Bioaccessibility and size distribution of metals in road dust and roadside soils along a peri-urban transect.Sci Total Environ. 2017 Dec 01; 601-602:89-98.ST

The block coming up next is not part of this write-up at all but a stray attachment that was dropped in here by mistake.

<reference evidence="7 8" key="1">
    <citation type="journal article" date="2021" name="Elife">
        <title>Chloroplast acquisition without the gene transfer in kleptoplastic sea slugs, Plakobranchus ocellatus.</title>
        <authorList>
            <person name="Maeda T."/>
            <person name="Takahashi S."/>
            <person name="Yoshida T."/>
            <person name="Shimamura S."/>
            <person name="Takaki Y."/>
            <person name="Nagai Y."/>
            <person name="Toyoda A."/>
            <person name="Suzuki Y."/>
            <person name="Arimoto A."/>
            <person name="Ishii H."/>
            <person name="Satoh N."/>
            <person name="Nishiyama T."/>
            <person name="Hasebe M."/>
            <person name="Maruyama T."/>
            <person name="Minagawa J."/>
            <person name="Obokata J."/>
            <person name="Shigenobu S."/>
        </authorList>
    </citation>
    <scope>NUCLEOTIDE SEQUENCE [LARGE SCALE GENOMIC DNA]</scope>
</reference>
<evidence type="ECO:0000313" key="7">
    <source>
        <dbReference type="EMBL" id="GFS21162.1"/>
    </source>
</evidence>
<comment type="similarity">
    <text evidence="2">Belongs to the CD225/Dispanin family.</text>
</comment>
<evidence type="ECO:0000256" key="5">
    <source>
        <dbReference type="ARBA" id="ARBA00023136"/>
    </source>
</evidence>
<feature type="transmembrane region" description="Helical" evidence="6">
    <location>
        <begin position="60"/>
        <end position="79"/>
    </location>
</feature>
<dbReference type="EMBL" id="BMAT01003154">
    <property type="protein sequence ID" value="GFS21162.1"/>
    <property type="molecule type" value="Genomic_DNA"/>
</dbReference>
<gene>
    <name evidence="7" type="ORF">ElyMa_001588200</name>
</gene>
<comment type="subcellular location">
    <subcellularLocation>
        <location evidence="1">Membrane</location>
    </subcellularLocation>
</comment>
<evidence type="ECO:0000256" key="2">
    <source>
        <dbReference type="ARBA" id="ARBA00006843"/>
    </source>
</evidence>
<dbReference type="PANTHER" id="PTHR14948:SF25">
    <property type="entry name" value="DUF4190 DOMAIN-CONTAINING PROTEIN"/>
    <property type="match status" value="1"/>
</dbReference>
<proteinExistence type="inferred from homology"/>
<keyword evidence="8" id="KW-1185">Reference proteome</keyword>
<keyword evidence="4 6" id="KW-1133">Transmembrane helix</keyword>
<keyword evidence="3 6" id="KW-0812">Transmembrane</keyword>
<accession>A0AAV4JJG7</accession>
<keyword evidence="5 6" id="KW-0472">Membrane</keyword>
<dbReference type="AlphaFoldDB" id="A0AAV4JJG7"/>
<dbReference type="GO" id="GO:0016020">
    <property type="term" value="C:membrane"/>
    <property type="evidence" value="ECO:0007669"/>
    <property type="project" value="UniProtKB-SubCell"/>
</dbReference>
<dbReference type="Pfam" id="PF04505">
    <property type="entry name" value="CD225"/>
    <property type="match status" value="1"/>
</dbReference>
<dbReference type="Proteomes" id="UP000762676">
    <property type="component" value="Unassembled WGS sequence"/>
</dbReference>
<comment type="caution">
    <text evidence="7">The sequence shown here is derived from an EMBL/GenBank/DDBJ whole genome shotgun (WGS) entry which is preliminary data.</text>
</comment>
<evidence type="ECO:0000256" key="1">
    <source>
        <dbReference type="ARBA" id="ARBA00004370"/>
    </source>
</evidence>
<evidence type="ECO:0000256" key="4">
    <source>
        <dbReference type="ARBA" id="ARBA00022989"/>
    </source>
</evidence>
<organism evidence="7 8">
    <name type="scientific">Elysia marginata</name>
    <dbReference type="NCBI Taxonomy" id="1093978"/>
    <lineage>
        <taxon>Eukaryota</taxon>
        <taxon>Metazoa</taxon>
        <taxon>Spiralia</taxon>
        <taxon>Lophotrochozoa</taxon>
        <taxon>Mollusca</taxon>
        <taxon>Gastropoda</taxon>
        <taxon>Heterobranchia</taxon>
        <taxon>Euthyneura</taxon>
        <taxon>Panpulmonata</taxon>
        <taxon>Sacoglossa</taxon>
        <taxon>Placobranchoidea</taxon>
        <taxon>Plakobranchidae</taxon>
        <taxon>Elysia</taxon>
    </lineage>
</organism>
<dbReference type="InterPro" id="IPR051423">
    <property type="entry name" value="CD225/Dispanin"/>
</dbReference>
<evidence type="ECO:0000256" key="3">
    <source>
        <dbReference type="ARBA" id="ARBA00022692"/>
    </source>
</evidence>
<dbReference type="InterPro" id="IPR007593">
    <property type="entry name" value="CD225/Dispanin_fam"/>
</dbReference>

Road dust (RD), together with surface soils, is recognized as one of the main sinks of pollutants in urban environments. Over the last years, many studies have focused on total and bioaccessible concentrations while few have assessed the bioaccessibility of size-fractionated elements in RD. Therefore, the distribution and bioaccessibility of Fe, Mn, Cd, Cr, Cu, Ni, Pb, Sb and Zn in size fractions of RD and roadside soils (<2.5μm, 2.5-10μm and 10-200μm) have been studied using aqua regia extraction and the Simple Bioaccessibility Extraction Test. Concentrations of metals in soils are higher than legislative limits for Cu, Cr, Ni, Pb and Zn. Fine fractions appear enriched in Fe, Mn, Cu, Pb, Sb and Zn, and 2.5-10μm particles are the most enriched. In RD, Cu, Pb, Sb and Zn derive primarily from non-exhaust sources, while Zn is found in greater concentrations in the <2.5μm fraction, where it most likely has an industrial origin. Elemental distribution across soils is dependent on land use, with Zn, Ni, Cu and Pb being present in higher concentrations at traffic sites. In addition, Fe, Ni and Cr feature greater bioaccessibility in the two finer fractions, while anthropic metals (Cu, Pb, Sb and Zn) do not. In RD, only Zn has significantly higher bioaccessibility at traffic sites compared to background, and the finest particles are always the most bioaccessible; >90% of Pb, Zn and Cu is bioaccessible in the <2.5μm fraction, while for Mn, Ni, Sb, Fe and Cr, values vary from 76% to 5%. In the 2.5-10μm fraction, the values were 89% for Pb, 67% for Zn and 60% for Cu. These results make the evaluation of the bioaccessibility of size-fractionated particles appear to be a necessity for correct estimation of risk in urban areas.